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Fishing during dam releases

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Roadwarrior, this seems like your area of expertise judging by other posts that I have read. What do you look for when your flow is being generated heavily? Do you prefer lots of extra current or just a little more?

I fish a fairly shallow river in Northeast TN where  4' or less is the norm, do Smallies look for shelter out of the strong current anywhere or do they prefer deeper water.

I ask this because here when TVA is generating heavy fishing is super tough, and I think that is because I haven't learned how to adapt cause the fish are still gonna eat!

Thanks to everyone for any input!

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Welcome aboard!

The best water flow below Pickwick Dam is 80,000-110,000 cfs, but anything over 20,000 works as long as the water is STEADY or RISING. Regardless of the gross amount of water release, falling water is ALWAYS bad, the fish simply turn-off. I DO NOT fish the river with flood gates open. If the water turns to chocolate milk, I don't fish at all. Otherwise, with gates open, we fish the lake, not the river.

Regarding depth, the smaller fish (bank runners) are always shallow, the bigger smallmouth are usually deeper and on structure. Right now however, big mommas will be staging near gravel flats and may be found almost anywhere even if there is no obvious structure. Right now they are wandering, in the process or getting ready to spawn.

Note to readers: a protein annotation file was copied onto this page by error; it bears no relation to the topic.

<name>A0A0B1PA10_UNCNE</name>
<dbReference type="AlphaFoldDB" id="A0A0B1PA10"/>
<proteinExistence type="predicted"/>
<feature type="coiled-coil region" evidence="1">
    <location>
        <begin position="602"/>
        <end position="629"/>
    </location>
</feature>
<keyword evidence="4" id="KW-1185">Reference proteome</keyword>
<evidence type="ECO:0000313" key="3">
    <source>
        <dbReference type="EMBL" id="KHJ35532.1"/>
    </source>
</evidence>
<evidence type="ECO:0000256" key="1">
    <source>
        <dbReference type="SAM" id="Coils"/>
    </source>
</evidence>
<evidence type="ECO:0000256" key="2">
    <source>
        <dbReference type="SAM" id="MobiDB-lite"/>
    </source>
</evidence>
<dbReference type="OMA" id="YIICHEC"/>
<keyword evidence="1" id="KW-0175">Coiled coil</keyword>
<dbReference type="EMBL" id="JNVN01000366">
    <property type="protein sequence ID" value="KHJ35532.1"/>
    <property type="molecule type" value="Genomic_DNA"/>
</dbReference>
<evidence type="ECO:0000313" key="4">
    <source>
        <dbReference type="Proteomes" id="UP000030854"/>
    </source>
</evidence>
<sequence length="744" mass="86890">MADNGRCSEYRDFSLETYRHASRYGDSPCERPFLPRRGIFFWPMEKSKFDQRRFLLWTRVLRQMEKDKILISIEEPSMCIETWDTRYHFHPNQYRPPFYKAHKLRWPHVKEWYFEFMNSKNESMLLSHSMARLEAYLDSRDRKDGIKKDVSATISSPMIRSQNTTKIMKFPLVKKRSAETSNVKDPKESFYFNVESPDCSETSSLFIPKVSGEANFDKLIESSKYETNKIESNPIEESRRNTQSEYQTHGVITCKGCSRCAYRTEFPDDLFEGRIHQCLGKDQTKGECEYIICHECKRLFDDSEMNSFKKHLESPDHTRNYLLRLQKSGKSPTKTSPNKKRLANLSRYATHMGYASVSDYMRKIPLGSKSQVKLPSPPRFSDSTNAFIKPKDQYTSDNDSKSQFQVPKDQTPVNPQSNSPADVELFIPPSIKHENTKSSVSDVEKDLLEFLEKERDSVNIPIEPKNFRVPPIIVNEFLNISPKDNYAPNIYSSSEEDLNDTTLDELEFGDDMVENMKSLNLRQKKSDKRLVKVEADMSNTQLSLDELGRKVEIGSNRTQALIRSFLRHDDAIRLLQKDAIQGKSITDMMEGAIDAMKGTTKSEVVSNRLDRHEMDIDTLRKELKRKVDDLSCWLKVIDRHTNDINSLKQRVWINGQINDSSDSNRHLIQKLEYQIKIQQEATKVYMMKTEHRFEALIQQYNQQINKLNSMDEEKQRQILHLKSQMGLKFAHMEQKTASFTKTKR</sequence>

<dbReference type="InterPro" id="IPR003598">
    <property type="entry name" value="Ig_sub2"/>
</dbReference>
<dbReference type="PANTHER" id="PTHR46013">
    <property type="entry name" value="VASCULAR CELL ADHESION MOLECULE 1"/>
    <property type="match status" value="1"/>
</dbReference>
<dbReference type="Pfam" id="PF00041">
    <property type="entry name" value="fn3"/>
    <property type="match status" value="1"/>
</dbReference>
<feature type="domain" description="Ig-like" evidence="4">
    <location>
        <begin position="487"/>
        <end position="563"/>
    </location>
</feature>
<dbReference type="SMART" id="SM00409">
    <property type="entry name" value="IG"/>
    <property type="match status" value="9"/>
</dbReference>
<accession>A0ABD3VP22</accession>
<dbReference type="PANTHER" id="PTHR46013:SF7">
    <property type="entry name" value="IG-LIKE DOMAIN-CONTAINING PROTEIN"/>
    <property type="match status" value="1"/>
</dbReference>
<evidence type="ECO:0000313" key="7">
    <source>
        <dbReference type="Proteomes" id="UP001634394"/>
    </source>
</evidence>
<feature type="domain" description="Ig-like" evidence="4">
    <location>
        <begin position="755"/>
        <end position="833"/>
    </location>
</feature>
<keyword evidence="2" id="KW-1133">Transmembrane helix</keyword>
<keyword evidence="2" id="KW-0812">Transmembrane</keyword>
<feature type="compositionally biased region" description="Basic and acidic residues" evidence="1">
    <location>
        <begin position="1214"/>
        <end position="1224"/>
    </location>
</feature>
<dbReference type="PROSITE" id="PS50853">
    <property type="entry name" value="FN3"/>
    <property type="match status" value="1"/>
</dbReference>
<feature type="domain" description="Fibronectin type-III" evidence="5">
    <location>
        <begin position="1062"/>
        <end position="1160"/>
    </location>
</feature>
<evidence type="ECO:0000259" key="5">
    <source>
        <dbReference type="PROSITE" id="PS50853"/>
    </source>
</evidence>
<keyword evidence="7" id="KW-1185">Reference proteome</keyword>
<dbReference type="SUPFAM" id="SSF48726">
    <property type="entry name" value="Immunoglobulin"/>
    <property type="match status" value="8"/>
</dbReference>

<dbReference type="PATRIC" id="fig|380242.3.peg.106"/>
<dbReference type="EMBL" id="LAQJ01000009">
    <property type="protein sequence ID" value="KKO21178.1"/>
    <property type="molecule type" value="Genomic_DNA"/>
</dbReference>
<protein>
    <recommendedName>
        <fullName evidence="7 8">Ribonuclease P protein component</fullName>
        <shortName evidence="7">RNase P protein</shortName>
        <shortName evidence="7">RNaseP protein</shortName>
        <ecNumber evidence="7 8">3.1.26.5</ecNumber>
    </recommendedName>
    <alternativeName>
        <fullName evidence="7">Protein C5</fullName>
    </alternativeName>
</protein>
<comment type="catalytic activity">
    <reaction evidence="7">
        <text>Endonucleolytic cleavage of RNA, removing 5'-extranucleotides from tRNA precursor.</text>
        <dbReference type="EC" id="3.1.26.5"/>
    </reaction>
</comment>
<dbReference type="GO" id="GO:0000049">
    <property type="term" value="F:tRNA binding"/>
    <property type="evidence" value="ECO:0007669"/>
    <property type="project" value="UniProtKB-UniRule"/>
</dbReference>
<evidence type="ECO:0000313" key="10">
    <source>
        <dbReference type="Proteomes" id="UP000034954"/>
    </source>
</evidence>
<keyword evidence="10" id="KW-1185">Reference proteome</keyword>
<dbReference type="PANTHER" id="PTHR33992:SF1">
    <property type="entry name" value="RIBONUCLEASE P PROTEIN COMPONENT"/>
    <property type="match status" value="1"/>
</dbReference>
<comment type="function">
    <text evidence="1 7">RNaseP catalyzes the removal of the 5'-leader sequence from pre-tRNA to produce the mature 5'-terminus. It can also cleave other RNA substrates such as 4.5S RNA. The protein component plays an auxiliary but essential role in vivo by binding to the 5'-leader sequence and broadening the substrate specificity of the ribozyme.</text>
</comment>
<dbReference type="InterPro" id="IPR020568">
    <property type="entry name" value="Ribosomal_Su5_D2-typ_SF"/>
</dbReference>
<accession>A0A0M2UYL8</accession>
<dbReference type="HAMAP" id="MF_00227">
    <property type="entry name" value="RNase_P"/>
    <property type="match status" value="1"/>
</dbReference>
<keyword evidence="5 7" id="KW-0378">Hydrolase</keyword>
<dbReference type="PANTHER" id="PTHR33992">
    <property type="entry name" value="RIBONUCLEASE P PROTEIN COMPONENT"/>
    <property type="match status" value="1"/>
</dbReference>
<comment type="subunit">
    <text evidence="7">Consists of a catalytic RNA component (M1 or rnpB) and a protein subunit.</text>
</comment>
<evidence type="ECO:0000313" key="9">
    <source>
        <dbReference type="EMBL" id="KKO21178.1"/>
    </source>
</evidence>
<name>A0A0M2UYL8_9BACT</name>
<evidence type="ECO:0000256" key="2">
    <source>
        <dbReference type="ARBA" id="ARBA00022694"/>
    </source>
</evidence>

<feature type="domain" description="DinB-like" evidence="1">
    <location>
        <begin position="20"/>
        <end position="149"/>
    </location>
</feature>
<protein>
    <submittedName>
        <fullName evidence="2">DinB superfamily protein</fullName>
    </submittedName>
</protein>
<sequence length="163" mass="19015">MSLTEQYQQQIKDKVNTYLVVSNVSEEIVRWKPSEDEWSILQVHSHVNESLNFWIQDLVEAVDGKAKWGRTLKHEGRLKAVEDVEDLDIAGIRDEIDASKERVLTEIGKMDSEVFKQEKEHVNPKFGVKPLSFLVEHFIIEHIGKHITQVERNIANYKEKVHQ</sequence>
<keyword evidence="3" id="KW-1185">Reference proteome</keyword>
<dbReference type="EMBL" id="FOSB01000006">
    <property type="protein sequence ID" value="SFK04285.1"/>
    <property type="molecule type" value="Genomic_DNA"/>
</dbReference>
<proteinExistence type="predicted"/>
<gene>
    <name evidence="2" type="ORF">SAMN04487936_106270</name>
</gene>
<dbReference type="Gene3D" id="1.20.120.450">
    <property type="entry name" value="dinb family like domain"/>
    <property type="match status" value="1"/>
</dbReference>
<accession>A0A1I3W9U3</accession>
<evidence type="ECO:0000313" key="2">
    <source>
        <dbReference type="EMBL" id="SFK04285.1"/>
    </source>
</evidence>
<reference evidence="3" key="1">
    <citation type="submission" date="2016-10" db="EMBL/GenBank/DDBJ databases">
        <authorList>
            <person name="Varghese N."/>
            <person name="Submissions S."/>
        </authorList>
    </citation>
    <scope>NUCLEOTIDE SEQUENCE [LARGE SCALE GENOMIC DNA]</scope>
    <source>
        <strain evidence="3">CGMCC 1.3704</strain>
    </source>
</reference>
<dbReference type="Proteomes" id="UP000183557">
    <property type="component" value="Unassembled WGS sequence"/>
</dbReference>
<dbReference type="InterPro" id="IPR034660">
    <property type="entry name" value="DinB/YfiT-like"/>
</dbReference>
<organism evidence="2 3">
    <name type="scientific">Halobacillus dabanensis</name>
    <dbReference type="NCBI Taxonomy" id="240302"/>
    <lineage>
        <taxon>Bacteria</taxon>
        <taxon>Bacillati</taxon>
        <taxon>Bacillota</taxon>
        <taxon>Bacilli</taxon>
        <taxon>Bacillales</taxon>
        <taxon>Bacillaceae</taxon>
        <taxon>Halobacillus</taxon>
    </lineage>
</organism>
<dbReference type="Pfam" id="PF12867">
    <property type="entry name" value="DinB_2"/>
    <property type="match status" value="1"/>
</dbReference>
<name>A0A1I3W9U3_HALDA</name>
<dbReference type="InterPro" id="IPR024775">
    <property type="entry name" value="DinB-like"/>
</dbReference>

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Thanks guys :)  What kind of baits do you use during the releases? With that extra current the bait just wants to wash down stream behind the boat and quick :o

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The key is boat control.

Ideally, you want your boat and your lure/bait moving downstream at EXACTLY the same speed so that from the perspective of your retrieve, you are in effect fishing "flat" water. This improves EVERYTHING about your presentation. My partner runs the boat wiith the trolling motor, bow facing upstream, into the current. We try to maintain a constant speed in current AND casting distance from the bank. Casts are made perpendicular to the bank or slightly upstream, NEVER downstream.

For the most part, I fish live shiners on a split shot rig. Current determines the size of the weight. Ideally, you want the weight ticking the bottom. Suggested artificials would include the following: 3 1/2" tubes, grubs, Hula Grubs, jerkbaits (soft & hard), hair jigs and sometimes, topwater.

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The key is boat control.

For the most part, I fish live shiners on a split shot rig.

I thought I read that you guys used " live bait " for fishing in another thread you posted RW. Are you talking live bait for stripers or are we talking smallies?

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Both.

In early fall I fish native yellowrtail (threadfin) for smallmouth. November through early March, big store-bought shiners. For stripers I fish gizzard shad from March until the bigger yellowtail show up, then in July skipjack. Oddly, the striper are VERY particular and will NOT hit a native live bait out of season! When it's yellowtail season, gizzard shad are totally ignored.